‘Recovering engineer’ Charles Marohn has a few ideas for St. Louis
Charles L. “Chuck” Marohn Jr. has gained national recognition as the founder and president of Strong Towns, a nonprofit organization that advocates for a new approach to land use and warns about the burdens of suburban sprawl. But before Marohn kick-started a movement, he was a licensed professional engineer. And he has some guilt about that.
As Marohn explains in his new book, “Confessions of a Recovering Engineer: Transportation for a Strong Town,” he came to his work with good intentions. But over time, he came to believe he was doing more harm than good — and that the values of his chosen profession were actually destroying neighborhoods even as they made people less safe.
The problem, he writes, is that engineering codes prioritize speed and traffic flow over safety. That has resulted in overbuilt roads that subtly encourage drivers to go faster and faster — and make it difficult for pedestrians and cyclists to enjoy the streets motorists dominate.
Those roads are more expensive and more dangerous than narrower alternatives. They’re also not what most people would tell you they prefer, if they were consulted.
“If you actually get down to the neighborhood level, you get down the streets where people live, and you start to talk to people and you start to ask what their values are and what they would prioritize, humans actually start with safety,” Marohn explained on Monday’s St. Louis on the Air. “And only after they've done safety do they then look at things like how much will it cost? And how do we make things cost-effective? And how do we handle the cars we're expected to handle? And then how fast can they go? And speed is always the lowest-prioritized value in a human-based system.”
Marohn is known for coining the term “stroad” — a hybrid street/road that features both fast speeds (and people passing through on their way to somewhere else) and a number of curb cuts, intersections and other distractions. Stroads try to be all things to all people and generally end up failing on all levels as a result.
“You might for short periods of time be able to drive 50 miles an hour, 55. But for the most part, you're driving around 35 or 45, you’ve got to stop at traffic signals, your travel time is really high to go very short distances, and it creates a lot of congestion,” he said. “So we make these massive investments in moving people, but no one moves quickly.”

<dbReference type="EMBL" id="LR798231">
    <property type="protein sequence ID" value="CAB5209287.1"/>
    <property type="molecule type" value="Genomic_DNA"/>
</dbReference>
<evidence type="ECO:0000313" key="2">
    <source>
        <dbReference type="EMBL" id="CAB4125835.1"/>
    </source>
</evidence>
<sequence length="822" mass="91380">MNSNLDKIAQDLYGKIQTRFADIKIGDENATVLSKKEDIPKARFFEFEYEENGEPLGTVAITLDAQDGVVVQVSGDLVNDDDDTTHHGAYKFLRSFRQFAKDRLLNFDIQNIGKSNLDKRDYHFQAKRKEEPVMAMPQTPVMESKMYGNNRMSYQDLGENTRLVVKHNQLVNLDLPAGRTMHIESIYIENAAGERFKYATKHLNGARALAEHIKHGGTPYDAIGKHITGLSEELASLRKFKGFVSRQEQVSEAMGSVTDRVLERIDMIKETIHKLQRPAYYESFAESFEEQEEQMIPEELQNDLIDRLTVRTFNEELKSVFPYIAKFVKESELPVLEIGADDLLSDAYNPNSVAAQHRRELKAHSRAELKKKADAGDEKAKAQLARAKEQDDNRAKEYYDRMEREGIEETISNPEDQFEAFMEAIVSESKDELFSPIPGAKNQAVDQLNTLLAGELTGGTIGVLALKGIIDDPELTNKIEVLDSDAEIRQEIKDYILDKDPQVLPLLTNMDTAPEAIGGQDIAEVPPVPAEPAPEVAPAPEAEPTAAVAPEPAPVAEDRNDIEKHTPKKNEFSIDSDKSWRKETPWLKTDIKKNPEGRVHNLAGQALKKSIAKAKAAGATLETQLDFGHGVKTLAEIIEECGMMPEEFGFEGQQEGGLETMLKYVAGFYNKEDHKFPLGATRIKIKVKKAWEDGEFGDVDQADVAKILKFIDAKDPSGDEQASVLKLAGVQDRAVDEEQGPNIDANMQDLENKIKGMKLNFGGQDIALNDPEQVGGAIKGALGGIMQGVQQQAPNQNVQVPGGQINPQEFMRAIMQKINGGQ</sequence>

Marohn wants to encourage cities to convert some stroads to streets, to narrow them and slow the traffic. Noting he’d visited in October, Marohn said St. Louis would be a perfect place to indulge in the type of design changes he’s talking about.
“St. Louis is a tragedy in that way,” Marohn said. “One of the things you're struck with as an engineer, as an urban designer, is that you have vastly too much space given over to very little demand for vehicles. And I know people listening to this are probably saying, ‘What do you mean? When I drive, it's congested.’ Yeah. For like tiny periods of time, our system creates congestion at pinch points. But the reality is that this space is hardly used, and the amount of space you've devoted to moving vehicles is completely disproportionate to the demand and also completely disproportionate to the return that you're getting.
“It would be delightful, it would be wonderful, and I think that St. Louis would benefit financially in large ways, not to mention quality of life and public health and a whole bunch of other things … recapturing a lot of the space you've dedicated now to moving vehicles quickly, and giving that over to other uses that would be more beneficial.”
In the interview, Marohn also talked about why some oft-discussed strategies won’t make St. Louis’ streets safer, including lowering speed limits and increased traffic enforcement. He shared further observations from his recent trip to the city.
“St. Louis on the Air” brings you the stories of St. Louis and the people who live, work and create in our region. The show is hosted by Sarah Fenske and produced by Alex Heuer, Emily Woodbury, Evie Hemphill and Lara Hamdan. Jane Mather-Glass is our production assistant. The audio engineer is Aaron Doerr.